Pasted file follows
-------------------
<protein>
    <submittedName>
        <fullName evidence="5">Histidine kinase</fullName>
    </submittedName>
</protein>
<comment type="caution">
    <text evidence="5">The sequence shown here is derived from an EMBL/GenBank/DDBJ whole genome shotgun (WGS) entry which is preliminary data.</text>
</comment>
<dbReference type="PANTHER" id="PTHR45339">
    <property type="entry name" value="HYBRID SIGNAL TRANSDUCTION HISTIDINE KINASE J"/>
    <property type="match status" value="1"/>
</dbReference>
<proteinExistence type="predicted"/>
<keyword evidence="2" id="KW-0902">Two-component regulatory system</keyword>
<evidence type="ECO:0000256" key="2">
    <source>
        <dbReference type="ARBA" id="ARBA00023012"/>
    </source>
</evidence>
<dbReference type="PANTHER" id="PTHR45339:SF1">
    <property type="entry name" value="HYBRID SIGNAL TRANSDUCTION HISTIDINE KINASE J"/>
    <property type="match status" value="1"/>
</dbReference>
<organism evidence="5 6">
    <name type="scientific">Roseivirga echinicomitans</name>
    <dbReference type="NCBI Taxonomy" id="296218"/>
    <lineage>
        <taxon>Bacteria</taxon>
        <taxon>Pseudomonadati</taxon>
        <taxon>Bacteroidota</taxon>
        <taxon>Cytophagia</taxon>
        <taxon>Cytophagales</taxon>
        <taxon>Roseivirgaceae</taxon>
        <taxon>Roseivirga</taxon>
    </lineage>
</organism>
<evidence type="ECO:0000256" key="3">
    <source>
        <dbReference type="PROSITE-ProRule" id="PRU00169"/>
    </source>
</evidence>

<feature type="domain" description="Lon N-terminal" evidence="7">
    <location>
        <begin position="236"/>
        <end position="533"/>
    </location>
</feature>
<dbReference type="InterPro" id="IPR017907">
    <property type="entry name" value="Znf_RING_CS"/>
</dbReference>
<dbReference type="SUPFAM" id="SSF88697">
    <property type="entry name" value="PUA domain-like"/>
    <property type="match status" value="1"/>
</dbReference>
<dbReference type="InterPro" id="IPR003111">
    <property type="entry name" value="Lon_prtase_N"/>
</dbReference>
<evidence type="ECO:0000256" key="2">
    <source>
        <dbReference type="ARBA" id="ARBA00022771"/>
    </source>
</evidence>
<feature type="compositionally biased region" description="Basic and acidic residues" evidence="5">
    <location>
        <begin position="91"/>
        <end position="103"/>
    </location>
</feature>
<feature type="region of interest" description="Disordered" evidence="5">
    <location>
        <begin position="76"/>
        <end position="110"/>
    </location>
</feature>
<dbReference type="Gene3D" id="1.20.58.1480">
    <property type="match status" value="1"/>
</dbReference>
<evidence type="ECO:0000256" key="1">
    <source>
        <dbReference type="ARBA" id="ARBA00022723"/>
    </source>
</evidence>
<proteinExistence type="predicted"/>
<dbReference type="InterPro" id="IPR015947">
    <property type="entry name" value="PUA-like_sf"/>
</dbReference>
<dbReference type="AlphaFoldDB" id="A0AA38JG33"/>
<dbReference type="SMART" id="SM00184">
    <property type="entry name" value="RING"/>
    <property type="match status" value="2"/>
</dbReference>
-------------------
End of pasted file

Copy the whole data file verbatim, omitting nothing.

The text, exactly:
<protein>
    <submittedName>
        <fullName evidence="5">Histidine kinase</fullName>
    </submittedName>
</protein>
<comment type="caution">
    <text evidence="5">The sequence shown here is derived from an EMBL/GenBank/DDBJ whole genome shotgun (WGS) entry which is preliminary data.</text>
</comment>
<dbReference type="PANTHER" id="PTHR45339">
    <property type="entry name" value="HYBRID SIGNAL TRANSDUCTION HISTIDINE KINASE J"/>
    <property type="match status" value="1"/>
</dbReference>
<proteinExistence type="predicted"/>
<keyword evidence="2" id="KW-0902">Two-component regulatory system</keyword>
<evidence type="ECO:0000256" key="2">
    <source>
        <dbReference type="ARBA" id="ARBA00023012"/>
    </source>
</evidence>
<dbReference type="PANTHER" id="PTHR45339:SF1">
    <property type="entry name" value="HYBRID SIGNAL TRANSDUCTION HISTIDINE KINASE J"/>
    <property type="match status" value="1"/>
</dbReference>
<organism evidence="5 6">
    <name type="scientific">Roseivirga echinicomitans</name>
    <dbReference type="NCBI Taxonomy" id="296218"/>
    <lineage>
        <taxon>Bacteria</taxon>
        <taxon>Pseudomonadati</taxon>
        <taxon>Bacteroidota</taxon>
        <taxon>Cytophagia</taxon>
        <taxon>Cytophagales</taxon>
        <taxon>Roseivirgaceae</taxon>
        <taxon>Roseivirga</taxon>
    </lineage>
</organism>
<evidence type="ECO:0000256" key="3">
    <source>
        <dbReference type="PROSITE-ProRule" id="PRU00169"/>
    </source>
</evidence>

<feature type="domain" description="Lon N-terminal" evidence="7">
    <location>
        <begin position="236"/>
        <end position="533"/>
    </location>
</feature>
<dbReference type="InterPro" id="IPR017907">
    <property type="entry name" value="Znf_RING_CS"/>
</dbReference>
<dbReference type="SUPFAM" id="SSF88697">
    <property type="entry name" value="PUA domain-like"/>
    <property type="match status" value="1"/>
</dbReference>
<dbReference type="InterPro" id="IPR003111">
    <property type="entry name" value="Lon_prtase_N"/>
</dbReference>
<evidence type="ECO:0000256" key="2">
    <source>
        <dbReference type="ARBA" id="ARBA00022771"/>
    </source>
</evidence>
<feature type="compositionally biased region" description="Basic and acidic residues" evidence="5">
    <location>
        <begin position="91"/>
        <end position="103"/>
    </location>
</feature>
<feature type="region of interest" description="Disordered" evidence="5">
    <location>
        <begin position="76"/>
        <end position="110"/>
    </location>
</feature>
<dbReference type="Gene3D" id="1.20.58.1480">
    <property type="match status" value="1"/>
</dbReference>
<evidence type="ECO:0000256" key="1">
    <source>
        <dbReference type="ARBA" id="ARBA00022723"/>
    </source>
</evidence>
<proteinExistence type="predicted"/>
<dbReference type="InterPro" id="IPR015947">
    <property type="entry name" value="PUA-like_sf"/>
</dbReference>
<dbReference type="AlphaFoldDB" id="A0AA38JG33"/>
<dbReference type="SMART" id="SM00184">
    <property type="entry name" value="RING"/>
    <property type="match status" value="2"/>
</dbReference>